As I wrestle with my unmet expectations, especially this week, I am driven to think about the people who plant seeds for giant, shaped gardens like this one.  All they see is a few misshapen, shrivelled grains of life being buried, when in reality, it is the foundation for something beautiful.

Image (c) International Peace Gardens, North Dakota.

Tuesday, October 7, 2008

Life in 10 seconds

Back from a 4-day weekend for homecoming.  So much fun to see friends, camp out, chat with professors, wander around campus enjoying the autumn leaves, and just relax.  Ah. 

Now back to the grind.  Several bigger projects starting with work--a much needed increase in hours.  GRE subject test approaching t-minus 10 days.  Took the official, full-length practice test today.  More studying needed.  Still finalizing list of grad schools, and getting ready to send out information to references so they can write letters.  Actual applications to be compiled following the subject test.  

Still working on Merry Wives of WindsorAntony and Cleopatra, and Inferno. Finished reading A War of Gifts by Orson Scott Card.  A very bizarre and philosophical story, with interesting and vague commentary on religion and nationalism.  Anyone read it?  Thoughts?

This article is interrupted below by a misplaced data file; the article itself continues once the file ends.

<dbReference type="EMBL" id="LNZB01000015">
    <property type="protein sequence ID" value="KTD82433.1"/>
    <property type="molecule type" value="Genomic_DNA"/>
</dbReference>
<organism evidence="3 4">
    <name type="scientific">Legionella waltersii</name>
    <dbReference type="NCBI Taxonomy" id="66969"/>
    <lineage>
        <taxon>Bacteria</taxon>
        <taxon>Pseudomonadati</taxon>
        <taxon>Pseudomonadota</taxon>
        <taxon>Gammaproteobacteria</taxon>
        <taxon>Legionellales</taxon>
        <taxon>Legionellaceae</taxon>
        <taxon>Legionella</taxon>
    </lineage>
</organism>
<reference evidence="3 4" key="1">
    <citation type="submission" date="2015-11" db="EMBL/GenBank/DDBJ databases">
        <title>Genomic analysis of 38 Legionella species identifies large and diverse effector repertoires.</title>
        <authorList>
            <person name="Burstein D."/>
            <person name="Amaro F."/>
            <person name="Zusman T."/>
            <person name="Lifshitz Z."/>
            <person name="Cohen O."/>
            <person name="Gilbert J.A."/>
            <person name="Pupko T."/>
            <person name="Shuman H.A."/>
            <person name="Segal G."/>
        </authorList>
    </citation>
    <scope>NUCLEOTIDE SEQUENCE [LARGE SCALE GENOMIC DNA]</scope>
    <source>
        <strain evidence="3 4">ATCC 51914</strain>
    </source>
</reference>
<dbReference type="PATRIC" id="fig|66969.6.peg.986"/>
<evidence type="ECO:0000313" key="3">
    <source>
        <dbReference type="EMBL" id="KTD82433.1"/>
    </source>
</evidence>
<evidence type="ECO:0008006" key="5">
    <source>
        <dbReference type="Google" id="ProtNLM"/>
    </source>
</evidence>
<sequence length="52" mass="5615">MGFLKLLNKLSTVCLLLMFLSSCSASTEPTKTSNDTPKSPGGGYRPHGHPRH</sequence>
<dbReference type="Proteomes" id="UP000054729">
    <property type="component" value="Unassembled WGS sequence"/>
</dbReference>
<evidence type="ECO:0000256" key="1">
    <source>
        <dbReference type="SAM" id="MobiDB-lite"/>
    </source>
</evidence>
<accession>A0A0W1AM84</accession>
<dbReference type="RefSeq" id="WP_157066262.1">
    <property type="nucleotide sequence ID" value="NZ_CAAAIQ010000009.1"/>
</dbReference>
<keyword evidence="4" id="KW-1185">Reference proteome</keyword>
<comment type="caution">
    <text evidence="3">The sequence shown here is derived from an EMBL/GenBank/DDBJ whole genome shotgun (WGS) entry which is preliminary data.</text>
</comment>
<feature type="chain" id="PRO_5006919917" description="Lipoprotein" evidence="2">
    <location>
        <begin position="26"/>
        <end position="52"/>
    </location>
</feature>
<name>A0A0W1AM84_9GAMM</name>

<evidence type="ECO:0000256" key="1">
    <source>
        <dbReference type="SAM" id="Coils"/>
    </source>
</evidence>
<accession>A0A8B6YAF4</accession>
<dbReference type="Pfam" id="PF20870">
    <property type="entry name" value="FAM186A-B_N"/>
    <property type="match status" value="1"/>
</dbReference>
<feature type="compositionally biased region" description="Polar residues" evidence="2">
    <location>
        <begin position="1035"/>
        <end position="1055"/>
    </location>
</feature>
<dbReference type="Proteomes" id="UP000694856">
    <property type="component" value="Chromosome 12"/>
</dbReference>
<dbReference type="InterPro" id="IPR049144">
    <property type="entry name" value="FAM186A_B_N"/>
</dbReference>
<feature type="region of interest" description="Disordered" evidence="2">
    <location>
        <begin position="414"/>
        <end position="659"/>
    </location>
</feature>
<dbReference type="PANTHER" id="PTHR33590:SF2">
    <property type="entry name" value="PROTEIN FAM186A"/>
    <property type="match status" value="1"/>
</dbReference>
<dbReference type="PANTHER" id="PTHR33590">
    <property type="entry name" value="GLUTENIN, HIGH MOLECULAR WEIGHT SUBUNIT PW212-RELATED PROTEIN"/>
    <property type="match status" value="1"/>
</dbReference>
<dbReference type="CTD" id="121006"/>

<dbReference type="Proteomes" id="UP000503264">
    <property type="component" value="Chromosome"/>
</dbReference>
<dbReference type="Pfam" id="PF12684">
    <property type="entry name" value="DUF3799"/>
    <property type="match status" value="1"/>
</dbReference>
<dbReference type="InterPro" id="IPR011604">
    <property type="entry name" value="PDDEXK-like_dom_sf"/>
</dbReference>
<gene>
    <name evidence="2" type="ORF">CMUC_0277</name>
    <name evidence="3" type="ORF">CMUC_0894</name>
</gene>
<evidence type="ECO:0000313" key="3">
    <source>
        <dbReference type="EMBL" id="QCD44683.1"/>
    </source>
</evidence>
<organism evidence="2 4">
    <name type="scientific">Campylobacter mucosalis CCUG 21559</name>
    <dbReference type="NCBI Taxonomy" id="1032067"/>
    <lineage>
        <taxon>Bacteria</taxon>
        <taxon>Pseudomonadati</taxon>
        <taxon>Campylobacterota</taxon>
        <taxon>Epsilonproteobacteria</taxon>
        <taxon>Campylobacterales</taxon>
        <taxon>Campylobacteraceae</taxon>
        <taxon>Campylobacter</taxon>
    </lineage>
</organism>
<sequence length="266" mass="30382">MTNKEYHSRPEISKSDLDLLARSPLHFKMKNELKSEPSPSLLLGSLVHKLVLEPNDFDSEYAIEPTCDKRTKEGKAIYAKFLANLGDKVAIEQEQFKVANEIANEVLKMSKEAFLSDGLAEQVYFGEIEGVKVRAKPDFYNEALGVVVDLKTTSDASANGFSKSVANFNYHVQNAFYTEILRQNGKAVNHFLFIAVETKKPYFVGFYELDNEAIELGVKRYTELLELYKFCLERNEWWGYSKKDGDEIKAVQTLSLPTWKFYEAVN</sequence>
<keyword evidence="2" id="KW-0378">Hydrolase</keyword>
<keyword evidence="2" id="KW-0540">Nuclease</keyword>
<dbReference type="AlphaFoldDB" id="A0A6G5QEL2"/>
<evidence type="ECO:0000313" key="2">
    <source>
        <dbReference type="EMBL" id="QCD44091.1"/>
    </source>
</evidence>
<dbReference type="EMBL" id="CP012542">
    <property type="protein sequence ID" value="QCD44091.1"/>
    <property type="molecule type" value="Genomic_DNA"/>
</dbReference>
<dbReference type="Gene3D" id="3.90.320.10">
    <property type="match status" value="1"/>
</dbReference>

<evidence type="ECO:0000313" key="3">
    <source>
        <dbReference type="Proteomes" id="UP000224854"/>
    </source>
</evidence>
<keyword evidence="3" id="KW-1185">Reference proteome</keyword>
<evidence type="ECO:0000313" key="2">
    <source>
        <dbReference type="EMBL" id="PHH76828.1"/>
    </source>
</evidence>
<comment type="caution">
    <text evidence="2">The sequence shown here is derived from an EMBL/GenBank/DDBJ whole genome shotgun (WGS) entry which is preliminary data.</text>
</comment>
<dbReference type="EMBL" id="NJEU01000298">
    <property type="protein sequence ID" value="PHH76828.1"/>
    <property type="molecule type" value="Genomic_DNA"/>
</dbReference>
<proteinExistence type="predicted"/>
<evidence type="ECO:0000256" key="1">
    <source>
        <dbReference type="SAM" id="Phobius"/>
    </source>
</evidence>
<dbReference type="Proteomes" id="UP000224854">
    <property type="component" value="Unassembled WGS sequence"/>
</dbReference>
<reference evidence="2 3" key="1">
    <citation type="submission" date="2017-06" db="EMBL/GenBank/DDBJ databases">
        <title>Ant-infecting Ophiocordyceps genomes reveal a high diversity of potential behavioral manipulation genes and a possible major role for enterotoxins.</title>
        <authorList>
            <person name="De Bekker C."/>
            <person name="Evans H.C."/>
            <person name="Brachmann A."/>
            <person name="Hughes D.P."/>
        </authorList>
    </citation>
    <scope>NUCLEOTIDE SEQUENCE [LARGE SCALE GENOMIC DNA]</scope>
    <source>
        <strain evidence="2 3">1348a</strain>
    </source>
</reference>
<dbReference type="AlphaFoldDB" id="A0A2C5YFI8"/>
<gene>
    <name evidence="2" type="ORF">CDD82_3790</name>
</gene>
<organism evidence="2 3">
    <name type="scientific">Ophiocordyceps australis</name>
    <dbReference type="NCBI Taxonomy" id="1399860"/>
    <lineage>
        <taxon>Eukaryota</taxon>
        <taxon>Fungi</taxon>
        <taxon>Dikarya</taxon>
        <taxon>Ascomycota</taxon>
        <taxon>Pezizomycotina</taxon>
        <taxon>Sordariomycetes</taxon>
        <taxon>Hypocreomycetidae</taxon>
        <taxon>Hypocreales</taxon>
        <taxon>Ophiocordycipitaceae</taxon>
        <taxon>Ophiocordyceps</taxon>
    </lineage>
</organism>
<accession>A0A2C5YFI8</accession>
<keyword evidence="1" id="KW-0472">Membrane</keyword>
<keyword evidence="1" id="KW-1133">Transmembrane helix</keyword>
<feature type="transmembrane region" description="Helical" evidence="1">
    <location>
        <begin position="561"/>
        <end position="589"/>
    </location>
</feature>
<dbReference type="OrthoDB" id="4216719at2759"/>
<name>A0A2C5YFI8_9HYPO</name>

So that's life, plus peeling 4 pounds of apples to make homemade applesauce.  Smells great cooking, but ends up with so little sauce for so many apples.  Sounds like the start of a great analogy, but I don't have the energy right now.

Real post to follow...

Wednesday, October 1, 2008

Life in 10 seconds

Lots of dancing last weekend - contra, then swing, then ballroom - equals sore feet but happy person.  Homecoming this weekend!!!!!  In the meantime, finished reading Will in the World, Pericles, and Titus Andronicus. Now into Merry Wives of Windsor and Antony & Cleopatra, as well as Dante's Inferno.  Also read The Tenth Circle, by Jodi Picoult (see review here).  

Two and a half weeks until the big test. I'm now reviewing poetry, prose, and drama terms like "chiasmus," "epithalamium," "pararhyme," and "hamartia."  Brushing up on allusions to Greek epics and drama.  Who cares about his Homer guy, right?  Finishing personal statements and moving on to writing samples.  Finalizing "to apply to" lists and getting ready to dole out application fees.  Whew!  I almost feel like a student again, except with only one class! lol.  

That's life in a nutshell.